Cony-Catching - A Merry Tale how Ned Browne Used a Priest.

A Merry Tale how Ned Browne Used a Priest.

                I remember how prettily once I served a priest, and because one death dischargeth all, and is as good as a general pardon, hear how I served him.

            I chanced as I rode into Berkshire to light in the company of a fat priest that had hanging at his saddle bow a cap-case well stuffed with crowns that he went to pay for the purchase of some lands: Falling in talk with him (as communication will grow betwixt travellers) I behaved myself so demurely, that he took me for a very honest man, & was glad of my company, although ere we parted it cost him very dear: and amongst other chat he questioned me if I would sell my horse (for he was a fair large gelding well spread and foreheaded and so easily and swiftly paced, that I could well ride him seven mile an hour): I made him answer that I was loath to part from my gelding, and so shaped him a slight reply, but before we came at our bait he was so in love with him that I might say him no nay, so that when we came at our inn and were at dinner together we swapped a bargain: I had the priest's and twenty nobles to boot for mine. Well as soon as we had changed, I got me unto the stable, and there secretly I knit a hair about the horse's fetlock so straight upon the vein that he began a little to check of that foot, so that when he was brought forth the horse began to halt; which the priest espying marvelled at it, and began to accuse me that I had deceived him. Well, quoth I, 'tis nothing but a blood, and as soon as he is warm he will go well, and if in riding you like him not, for twenty shillings loss, I'll change with you at night: the priest was glad of this, and caused his saddle to be set on my gelding, and so having his cap-case on the saddle pommell, rode on his way, and I with him, but still his horse halted, and by that time we were two miles out of the town he halted right down: at which the priest chafed, and I said I wondered at it, and thought he was pricked, bade him alight, and I would see what he ailed, and wished him to get up on my horse that I had of him for a mile or two, and I would ride on his, to try if I could drive him from his halt. The priest thanked me, and was sorrowful, and I feeling about his foot cracked the hair asunder, and when I had done, got up on him, smiling to myself to see the cap-case hang so mannerly before me, and putting spurs to the horse, made him give way a little, but being somewhat stiff, he halted for half a mile, and then began to fall into his old pace, which the priest spying, said: Methinks my gelding begins to leave his halting. Aye marry doth he master parson (quoth I) I'll warrant you he'll gallop too fast for you to overtake, and so good Priest farewell, and take no thought for the carriage of your cap-case. With that I put spurs to him lustily, and away flung I like the wind: the Parson called to me, and said he hoped that I was but in jest, but he found it in earnest, for he never had his horse nor his cap-case after.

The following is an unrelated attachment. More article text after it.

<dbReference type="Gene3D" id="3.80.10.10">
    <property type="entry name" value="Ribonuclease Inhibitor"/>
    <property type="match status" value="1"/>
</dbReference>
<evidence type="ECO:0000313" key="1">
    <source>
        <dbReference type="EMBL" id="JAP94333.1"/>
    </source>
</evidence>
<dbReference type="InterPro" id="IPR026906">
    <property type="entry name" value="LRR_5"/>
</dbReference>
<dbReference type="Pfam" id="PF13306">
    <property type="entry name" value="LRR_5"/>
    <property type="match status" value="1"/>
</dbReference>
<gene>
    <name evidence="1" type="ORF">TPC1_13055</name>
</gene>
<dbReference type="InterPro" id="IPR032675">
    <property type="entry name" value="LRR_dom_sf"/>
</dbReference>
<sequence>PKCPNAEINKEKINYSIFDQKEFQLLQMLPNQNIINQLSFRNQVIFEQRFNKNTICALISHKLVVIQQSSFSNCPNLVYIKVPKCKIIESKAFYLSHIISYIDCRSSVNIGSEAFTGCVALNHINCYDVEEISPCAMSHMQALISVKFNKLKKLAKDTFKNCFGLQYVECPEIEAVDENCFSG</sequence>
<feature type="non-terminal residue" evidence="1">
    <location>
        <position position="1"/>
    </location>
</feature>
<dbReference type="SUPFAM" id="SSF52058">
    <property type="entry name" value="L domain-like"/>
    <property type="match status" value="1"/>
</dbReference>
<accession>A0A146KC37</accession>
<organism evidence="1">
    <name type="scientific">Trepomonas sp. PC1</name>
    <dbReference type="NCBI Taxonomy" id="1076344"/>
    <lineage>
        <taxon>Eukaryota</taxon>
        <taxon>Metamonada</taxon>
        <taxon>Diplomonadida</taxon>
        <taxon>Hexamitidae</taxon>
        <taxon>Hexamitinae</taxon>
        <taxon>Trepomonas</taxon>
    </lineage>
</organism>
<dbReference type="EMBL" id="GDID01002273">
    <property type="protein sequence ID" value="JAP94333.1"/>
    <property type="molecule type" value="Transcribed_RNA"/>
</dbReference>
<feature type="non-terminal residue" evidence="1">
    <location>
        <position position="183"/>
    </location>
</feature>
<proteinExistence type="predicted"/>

Gentlemen, this is but a jest to a number of villainies that I have acted, so graceless hath my life been. The most expert and skilful alchemist, never took more pains in experience of his metals, the physician in his simples, the mechanical man in the mystery of his occupation, than I have done in plotting precepts, rules, axioms, and principles, how smoothly and neatly to foist a pocket, or nip a bung.

            It were too tedious to hold you with tales of the wonders I have acted, seeing almost they be numberless, or to make report how desperately I did execute them, either without fear of God, dread of the law, or love to my country: for I was so resolutely, or rather reprobately given, that I held death only as nature's due, and howsoever ignominiously it might happen unto me, that I little regarded: which careless disdain to die, made me thrust myself into every brawl, quarrel, and other bad action whatsoever, running headlong into all mischief, neither respecting the end, nor foreseeing the danger: and that secure life hath brought me to this dishonourable death. But what should I stand here preaching? I lived wantonly, and therefore let me end merrily, and tell you two or three of my mad pranks and so bid you farewell.

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